Belgrade said the Yugoslav army would cease all attacks on the Kosovo Albanians from 7pm last night as "a goodwill gesture" ahead of the Orthodox Easter festivities. Like Russians, Serbs overwhelmingly belong to the Orthodox Church.
London and Washington were unimpressed, however. The White House shot back that an "undiminished, unrelenting and unceasing" air campaign would continue. "Hollow, half measures will not stop the bombing."
Britain said Nato would ignore the ceasefire until President Slobodan Milosevic withdrew troops from Kosovo, accepted an international peace force in the province and allowed the return of the 850,000 Albanian refugees who have been driven out since last year. "It is a sign of weakness. It shows Milosevic is feeling the heat," a Downing Street source said. "We have expected a diplomatic ploy from Milosevic. We won't fall for it. You know what our conditions are for suspending the air campaign. Until those conditions are met, it will continue."
British officials said it was no coincidence Serbia had launched its peace initiative after the heaviest night of bombing in the two-week campaign. Last night, the sirens were sounding again in Belgrade. Serbian leaders protested that the offer was sincere. "This is not a show. This is a question of fighting for the life and death of all the Serbs and Albanians of this country," the deputy prime minister Vuk Draskovic said. He painted an unlikely picture of Serbian officials crossing the Yugoslav border into the squalid refugee camps of Albania and Macedonia to ask their "dear Albanian neighbours and citizens to come back".
Far from responding to the appeal, terrified refugees continued last night to stream out of Kosovo. British officials said 65,000 refugees remained stranded in a no man's land on the frontier between Kosovo and Macedonia, while there were now 135,000 refugees in Macedonia and 220,000 in Albania. Macedonia flew 340 refugees to Turkey, in spite of the fact that many did not know where they were going and clearly did not want to leave. "We don't want to go to Turkey, nobody told us," shouted one 18-year-old, carrying his disabled nephew onto the aircraft.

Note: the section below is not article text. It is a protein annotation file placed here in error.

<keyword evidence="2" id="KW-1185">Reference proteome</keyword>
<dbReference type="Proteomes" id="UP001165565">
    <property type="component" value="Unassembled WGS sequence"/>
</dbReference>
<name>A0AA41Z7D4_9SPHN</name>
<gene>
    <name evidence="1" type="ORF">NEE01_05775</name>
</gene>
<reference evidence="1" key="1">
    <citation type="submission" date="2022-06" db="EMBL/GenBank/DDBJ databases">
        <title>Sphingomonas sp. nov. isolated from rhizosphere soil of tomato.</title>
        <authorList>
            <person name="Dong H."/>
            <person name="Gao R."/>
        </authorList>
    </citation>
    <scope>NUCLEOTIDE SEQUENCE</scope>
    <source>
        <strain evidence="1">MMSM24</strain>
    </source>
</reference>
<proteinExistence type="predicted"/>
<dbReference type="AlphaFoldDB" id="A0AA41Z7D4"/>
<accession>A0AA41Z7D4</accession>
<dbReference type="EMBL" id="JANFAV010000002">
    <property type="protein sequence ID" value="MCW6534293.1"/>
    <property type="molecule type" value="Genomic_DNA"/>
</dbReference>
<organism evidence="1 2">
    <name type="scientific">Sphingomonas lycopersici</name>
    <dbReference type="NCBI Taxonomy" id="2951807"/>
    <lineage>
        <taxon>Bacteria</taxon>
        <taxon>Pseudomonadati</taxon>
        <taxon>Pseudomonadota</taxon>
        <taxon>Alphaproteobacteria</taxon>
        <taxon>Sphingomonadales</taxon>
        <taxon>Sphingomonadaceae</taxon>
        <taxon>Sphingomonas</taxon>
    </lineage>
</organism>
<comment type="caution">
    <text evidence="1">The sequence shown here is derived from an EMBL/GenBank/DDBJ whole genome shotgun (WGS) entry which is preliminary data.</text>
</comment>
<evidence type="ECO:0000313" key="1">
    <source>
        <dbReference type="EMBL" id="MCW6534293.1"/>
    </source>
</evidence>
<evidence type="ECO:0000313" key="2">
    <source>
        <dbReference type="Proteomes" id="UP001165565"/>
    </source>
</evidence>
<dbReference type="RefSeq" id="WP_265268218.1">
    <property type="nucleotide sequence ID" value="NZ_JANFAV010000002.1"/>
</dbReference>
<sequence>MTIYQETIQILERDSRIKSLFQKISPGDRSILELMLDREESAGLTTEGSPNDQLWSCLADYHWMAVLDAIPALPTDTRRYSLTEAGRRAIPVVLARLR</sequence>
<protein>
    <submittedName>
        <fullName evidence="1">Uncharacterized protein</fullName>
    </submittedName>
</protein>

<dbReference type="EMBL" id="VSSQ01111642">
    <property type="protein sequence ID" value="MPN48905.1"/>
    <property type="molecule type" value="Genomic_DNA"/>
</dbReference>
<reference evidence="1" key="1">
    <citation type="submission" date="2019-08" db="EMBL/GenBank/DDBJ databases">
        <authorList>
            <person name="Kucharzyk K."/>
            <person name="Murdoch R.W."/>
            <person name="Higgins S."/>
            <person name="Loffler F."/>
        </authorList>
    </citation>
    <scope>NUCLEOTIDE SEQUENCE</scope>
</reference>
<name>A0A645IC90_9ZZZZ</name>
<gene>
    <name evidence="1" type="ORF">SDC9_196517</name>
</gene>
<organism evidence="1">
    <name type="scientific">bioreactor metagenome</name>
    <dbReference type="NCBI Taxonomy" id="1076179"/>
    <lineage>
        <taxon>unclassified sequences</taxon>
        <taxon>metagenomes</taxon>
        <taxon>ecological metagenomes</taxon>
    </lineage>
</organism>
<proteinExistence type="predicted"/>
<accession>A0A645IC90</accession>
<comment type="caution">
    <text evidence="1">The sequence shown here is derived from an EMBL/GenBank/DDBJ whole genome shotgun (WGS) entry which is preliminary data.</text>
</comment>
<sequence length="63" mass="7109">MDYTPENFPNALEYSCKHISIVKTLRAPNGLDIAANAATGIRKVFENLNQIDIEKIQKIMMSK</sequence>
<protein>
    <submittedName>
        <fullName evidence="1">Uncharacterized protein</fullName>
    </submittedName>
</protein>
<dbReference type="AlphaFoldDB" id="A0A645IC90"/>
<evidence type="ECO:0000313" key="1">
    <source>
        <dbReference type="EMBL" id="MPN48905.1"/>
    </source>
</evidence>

The UN refugee chief, Sadako Ogata, accused Serbia of attempting to wipe out Kosovo's identity. Opening an emergency meeting in Geneva of more than 50 governments on Kosovo, the UNHCR leader said the extent of "ethnic cleansing" in Kosovo may be far worse than the carnage in Bosnia from 1992-5. "It is frightening that this century, as in its darkest hours, should end with the mass deportation of innocent people," she said.
Western governments have been expecting a Serb peace offensive for days, especially after Serbian state television started parading the discredited Kosovo Albanian leader Ibrahim Rugova deep in conversation with President Milosevic.
While the Government is keen to suggest Belgrade is on its knees, an alternative explanation is that Serbia has got what it wanted in Kosovo and now wants to consolidate its battlefield gains.
The expulsion of several hundred thousand Albanians has shifted Kosovo's demographic balance in Serbia's favour, while the Yugoslav army has hemmed the rebels fighters from the Kosovo Liberation Army into a few enclaves
In another sign that Serbia is trying to wriggle out of its diplomatic isolation, a government minister told French television Serbia will withdraw the troops to barracks. "Our government is certainly ready to withdraw the forces which were only there to fight the terrorists," Milan Komnenic said. "Our army and police were never aimed at civilians."
The Serbian initiative has confused people at home. Montenegro, the junior partner in the Yugoslav federation, said it was at a loss. "Nato would never consider such an offer and Belgrade must have known this," the deputy prime minister Milan Burzan said. "Milosevic cannot bargain now." Mr Burzan said Serbia must cave in to Nato's demands. "I feel very sorry for the Serbs," he said. "They don't understand the damage involved".Reuse content